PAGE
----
South Africa's parliament has approved a bill allowing the government to expropriate land in the public interest.
The measure will allow the compulsory purchase of land to place more in black ownership.
Most of South Africa's land remains in white ownership two decades after the end of apartheid.
The governing ANC party said the law would tackle injustices imposed by white-minority rule.
However, the opposition Democratic Alliance opposed the bill.
BBC South Africa correspondent Milton Nkosi says land is an emotive issue 22 years after the end of apartheid.
President Jacob Zuma must now sign the bill into law, a move that could take weeks or months.
Under the new law, the state will be able to expropriate land in the "public interest", paying the owner a value determined by a government adjudicator.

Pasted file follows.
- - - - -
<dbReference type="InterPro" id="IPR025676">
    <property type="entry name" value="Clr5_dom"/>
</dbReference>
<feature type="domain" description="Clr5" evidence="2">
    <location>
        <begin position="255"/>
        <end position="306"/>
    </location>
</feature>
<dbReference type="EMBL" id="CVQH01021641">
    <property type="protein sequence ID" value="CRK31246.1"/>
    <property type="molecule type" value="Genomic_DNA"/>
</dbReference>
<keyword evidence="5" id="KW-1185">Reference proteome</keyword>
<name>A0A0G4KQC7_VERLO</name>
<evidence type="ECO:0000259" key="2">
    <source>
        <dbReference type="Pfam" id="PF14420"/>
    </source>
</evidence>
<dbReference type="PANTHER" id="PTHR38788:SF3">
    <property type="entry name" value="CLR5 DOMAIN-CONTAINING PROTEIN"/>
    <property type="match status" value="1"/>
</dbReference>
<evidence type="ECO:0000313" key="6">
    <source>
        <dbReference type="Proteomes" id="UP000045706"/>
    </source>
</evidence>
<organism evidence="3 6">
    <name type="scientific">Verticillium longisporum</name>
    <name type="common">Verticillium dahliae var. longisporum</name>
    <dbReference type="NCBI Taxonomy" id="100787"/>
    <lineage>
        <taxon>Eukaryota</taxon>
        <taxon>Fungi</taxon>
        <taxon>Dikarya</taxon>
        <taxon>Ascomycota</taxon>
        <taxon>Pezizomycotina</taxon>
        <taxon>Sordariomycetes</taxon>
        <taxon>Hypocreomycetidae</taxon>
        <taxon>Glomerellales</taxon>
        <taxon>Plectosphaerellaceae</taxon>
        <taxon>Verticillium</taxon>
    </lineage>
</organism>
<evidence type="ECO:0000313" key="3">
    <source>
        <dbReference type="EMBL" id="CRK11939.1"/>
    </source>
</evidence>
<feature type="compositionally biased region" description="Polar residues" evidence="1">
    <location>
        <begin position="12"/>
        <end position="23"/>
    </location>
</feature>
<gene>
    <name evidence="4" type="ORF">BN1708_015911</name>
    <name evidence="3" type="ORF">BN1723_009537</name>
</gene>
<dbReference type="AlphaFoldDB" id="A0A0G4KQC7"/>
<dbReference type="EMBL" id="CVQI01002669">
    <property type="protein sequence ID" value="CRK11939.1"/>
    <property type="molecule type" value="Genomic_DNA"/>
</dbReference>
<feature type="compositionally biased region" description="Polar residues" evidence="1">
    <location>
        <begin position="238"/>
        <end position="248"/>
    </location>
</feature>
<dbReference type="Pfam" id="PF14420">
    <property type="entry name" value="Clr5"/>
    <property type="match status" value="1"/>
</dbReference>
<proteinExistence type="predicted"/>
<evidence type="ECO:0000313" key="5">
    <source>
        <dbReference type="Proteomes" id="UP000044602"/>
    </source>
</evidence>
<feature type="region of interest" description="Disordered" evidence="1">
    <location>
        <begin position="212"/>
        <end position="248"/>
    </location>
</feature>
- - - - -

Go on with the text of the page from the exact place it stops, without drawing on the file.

"The passing of the bill by parliament is historic and heralds a new era of intensified land distribution programme to bring long-awaited justice to the dispossessed majority of South Africans," the ANC (African National Congress) said in a statement.
About 10% of land in white ownership has been transferred to black owners since the end of apartheid, which is only a third of the ANC's target.
Correspondents say it will not mean the kind of often violent land grabs from white farmers seen in neighbouring Zimbabwe.
President Zuma and the ANC have said that land distribution has to take place in the framework of the law.